This Man walked up with a piece of wood on his back, even as Isaac walked up that hill with the wood on his back. It was on this mountain that the Lord provided again, as He did with Abraham. Instead of the Ram caught with his head in the thorns, a crown of thorns was placed around the head of this man, and the sins of the world were placed on His shoulders. A Man, who was worthy to enter, who Himself knew no sin, gave Himself up as the perfect sacrifice for our sins. The veil that barred people from entering the Holy of Holies, was rent in two.

There have been times in my life, where I have felt like David, especially a few years ago. I was like a yo-yo, bouncing all over the place. I didn't think I was good enough to come before God. In a certain sense, I believe I was trying to work out my own salvation. It was like I was trying to climb the hill by myself, not fully realizing that it is by grace alone that I am saved through faith in Christ. Nevertheless, I was desperately hungry to be in God's presence, and so it wasn't long until He made this clear in my mind.

My 2nd point is this:


David's dilemma was that there was no way he could ever enter the Holy of Holies. Our dilemma lies with our desire, for the way is no longer blocked as it was back then. Jesus gave Himself up that we might be able to enter in. His righteousness became our righteousness though faith. But I want to talk about desire. It says in Jeremiah 29:13:

And you will seek Me and find Me, when you search for Me with all your heart.

What causes a person to seek God with all of his heart? Desire does. God wants us to desire Him with all of our hearts, more than anything or anyone else in the world. In a world that assaults us daily to pursue its toys, this kind of devotion is hard to maintain. However, I have come to realize this: Our very desire for God is itself a gift from God. We can do things to cultivate that desire, but we love God because He first loved us. So, if you feel like you don't have much desire for God, don't give up -- ask and keep on asking, seek and keep on seeking, knock and keep on knocking. Surely God will be found by you, and as it says in His Word, it will be given; you will find, and the door will be opened.

Let us be (as it says in verse 6 of this Psalm) the generation that seeks God's face like Jacob did, refusing to let go or give up until He has blessed us -- blessed us with Himself.

Today I want to say how grateful I am to my parents who earnestly tried to cultivate this desire in their children. All of us from a young age were brought up having Quiet Times daily with the Lord, where we would read a few verses of scripture and ask God what He could be saying to us from it. In fact, today my Dad is launching an internet site to promote these Quiet Time's as a tool to help us in seeking the Lord. The name of the site is www.walkingwithGod.com and I can't say enough how much this has impacted my life. I don't know where I would be if I had not had my parents loving hands guiding me over the years.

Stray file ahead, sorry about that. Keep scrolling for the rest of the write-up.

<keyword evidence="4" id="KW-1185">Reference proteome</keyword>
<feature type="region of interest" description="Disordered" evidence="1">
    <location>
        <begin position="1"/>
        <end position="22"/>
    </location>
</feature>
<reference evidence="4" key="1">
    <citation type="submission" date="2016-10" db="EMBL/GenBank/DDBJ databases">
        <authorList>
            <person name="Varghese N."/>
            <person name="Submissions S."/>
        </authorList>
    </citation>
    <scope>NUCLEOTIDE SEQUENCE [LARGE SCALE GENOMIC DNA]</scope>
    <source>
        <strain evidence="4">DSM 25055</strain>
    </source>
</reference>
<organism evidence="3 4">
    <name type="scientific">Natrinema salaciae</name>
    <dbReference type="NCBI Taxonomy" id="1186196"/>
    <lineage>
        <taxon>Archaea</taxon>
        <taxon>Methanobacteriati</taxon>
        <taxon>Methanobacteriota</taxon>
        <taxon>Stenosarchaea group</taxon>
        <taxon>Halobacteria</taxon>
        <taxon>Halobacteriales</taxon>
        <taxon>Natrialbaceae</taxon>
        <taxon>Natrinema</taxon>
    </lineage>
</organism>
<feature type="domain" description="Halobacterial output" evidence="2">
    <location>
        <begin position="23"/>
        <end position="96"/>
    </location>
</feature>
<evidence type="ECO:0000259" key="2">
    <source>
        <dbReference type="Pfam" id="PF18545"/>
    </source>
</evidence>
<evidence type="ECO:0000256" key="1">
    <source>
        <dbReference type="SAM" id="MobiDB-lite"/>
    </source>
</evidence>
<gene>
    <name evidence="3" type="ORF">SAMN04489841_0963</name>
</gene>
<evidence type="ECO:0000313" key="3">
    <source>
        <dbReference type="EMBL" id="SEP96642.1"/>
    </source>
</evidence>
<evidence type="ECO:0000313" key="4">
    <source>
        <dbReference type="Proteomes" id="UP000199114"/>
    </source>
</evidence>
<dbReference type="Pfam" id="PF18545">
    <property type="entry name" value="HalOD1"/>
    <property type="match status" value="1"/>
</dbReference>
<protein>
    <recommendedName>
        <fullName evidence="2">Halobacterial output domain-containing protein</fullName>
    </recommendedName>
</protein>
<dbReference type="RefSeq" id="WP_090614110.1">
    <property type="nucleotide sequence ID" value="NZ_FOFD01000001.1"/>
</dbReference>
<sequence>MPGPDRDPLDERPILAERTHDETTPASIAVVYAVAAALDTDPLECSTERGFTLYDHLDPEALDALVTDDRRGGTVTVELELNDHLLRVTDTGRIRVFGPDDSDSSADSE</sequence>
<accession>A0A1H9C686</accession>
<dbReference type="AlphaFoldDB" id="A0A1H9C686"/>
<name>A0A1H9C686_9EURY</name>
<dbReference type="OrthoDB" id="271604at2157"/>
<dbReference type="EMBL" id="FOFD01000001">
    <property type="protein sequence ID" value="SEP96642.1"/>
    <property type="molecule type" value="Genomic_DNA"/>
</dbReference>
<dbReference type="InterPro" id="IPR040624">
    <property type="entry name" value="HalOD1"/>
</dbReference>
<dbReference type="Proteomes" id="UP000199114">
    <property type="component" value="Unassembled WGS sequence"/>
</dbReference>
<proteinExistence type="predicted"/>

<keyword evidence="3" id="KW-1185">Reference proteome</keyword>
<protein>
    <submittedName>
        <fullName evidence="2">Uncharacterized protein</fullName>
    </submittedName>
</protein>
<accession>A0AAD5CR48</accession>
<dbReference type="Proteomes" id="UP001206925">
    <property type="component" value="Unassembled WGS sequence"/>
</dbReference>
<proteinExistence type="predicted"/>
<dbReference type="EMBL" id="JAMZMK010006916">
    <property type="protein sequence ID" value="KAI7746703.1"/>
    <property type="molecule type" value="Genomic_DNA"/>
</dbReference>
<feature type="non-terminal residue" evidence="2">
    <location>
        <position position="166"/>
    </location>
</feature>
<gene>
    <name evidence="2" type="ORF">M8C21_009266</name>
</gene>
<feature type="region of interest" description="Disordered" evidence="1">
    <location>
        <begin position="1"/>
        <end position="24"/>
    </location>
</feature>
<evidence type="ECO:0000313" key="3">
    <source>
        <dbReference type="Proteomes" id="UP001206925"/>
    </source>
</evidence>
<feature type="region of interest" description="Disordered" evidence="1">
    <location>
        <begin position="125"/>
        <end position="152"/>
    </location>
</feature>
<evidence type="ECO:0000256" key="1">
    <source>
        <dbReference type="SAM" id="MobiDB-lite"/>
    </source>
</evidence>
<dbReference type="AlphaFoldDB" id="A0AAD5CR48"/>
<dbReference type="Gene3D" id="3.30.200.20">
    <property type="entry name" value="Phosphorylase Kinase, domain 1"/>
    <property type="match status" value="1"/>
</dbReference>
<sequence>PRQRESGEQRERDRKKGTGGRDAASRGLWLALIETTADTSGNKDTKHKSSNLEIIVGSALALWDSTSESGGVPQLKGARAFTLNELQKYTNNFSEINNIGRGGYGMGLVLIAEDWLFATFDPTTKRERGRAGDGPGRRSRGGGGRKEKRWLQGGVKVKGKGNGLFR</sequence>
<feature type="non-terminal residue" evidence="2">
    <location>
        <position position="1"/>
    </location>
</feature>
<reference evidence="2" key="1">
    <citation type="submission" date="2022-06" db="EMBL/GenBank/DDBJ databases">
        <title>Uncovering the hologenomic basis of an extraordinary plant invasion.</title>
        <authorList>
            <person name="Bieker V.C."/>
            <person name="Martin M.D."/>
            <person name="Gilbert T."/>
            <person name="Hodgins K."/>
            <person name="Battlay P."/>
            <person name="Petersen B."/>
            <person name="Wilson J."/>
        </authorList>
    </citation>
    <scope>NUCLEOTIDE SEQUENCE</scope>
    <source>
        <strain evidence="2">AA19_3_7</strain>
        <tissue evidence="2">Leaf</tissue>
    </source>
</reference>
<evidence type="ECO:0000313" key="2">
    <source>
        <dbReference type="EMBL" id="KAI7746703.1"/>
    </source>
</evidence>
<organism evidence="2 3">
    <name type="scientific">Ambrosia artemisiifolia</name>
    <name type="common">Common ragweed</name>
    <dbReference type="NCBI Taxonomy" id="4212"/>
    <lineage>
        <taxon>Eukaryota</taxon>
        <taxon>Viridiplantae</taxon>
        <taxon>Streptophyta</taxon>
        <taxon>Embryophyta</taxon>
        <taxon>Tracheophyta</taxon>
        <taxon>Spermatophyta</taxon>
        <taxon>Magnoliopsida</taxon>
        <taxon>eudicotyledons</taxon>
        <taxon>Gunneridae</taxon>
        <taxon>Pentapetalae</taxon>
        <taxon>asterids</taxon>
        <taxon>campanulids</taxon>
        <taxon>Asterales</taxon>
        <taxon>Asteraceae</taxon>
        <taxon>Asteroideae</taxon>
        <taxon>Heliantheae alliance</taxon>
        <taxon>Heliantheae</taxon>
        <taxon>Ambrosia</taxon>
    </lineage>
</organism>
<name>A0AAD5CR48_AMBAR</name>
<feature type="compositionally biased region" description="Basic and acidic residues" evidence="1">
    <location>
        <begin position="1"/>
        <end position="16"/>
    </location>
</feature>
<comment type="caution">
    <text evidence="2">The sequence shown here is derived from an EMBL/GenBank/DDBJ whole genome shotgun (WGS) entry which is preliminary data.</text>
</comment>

The 3rd point is this:

GOD'S DESIRE:(God's cry)

Larry Crabb in his book, "Shattered Dreams" said this:

"The highest dream that we could ever dream, the wish that if granted would make us happier than any other blessing, is to know God, to actually experience Him."

The problem is that we don't believe this idea is true. We assent to it in our heads, but we don't believe it in our hearts." Larry Crabb's statement is very enlightening: that the one thing that would make us happier than anything else is to actually experience God. However, the amazing thing is this: God desires us more than we can ever imagine.

The whole Bible is about God's desire to fellowship and have relationship with people. What did Jesus say? "If anyone thirsts, let Him come to Me and drink. I am the Bread of Life. He who comes to Me shall never hunger, and he who believes in Me shall never thirst." We see in the Bible the cry of God's heart. His call throughout history is for us to come to Him. The problem is that we don't believe this idea is true. We assent to it in our heads, but we don't believe it in our hearts. I pray that the Holy Spirit will convince you of this amazing truth, that God deeply desires us and the greatest blessing we can ever have is to experience God Himself.

I'm going to finish up today on the King of Glory, for it is Jesus that I want to exalt. Let us read it again. Jesus Christ, who has been glorified to the Highest place, wants to dwell in our hearts. Let's worship and adore Him today. Let us say like Paul, "I consider everything a loss compared to the exceeding greatness of knowing Christ Jesus, my Lord!"

The altar call today is simply this, a call for all of us to run after this King of Glory, Jesus - our Brother, who for all eternity is going to bear the marks of His suffering for us -- a reminder that we are bought with a price, purchased by His blood. He deserves our all. Let's give it to Him today. We are going to finish up with a song called, "Give Me Jesus," a song that speaks of desire & sacrifice for Him.

- by Matthew Pyle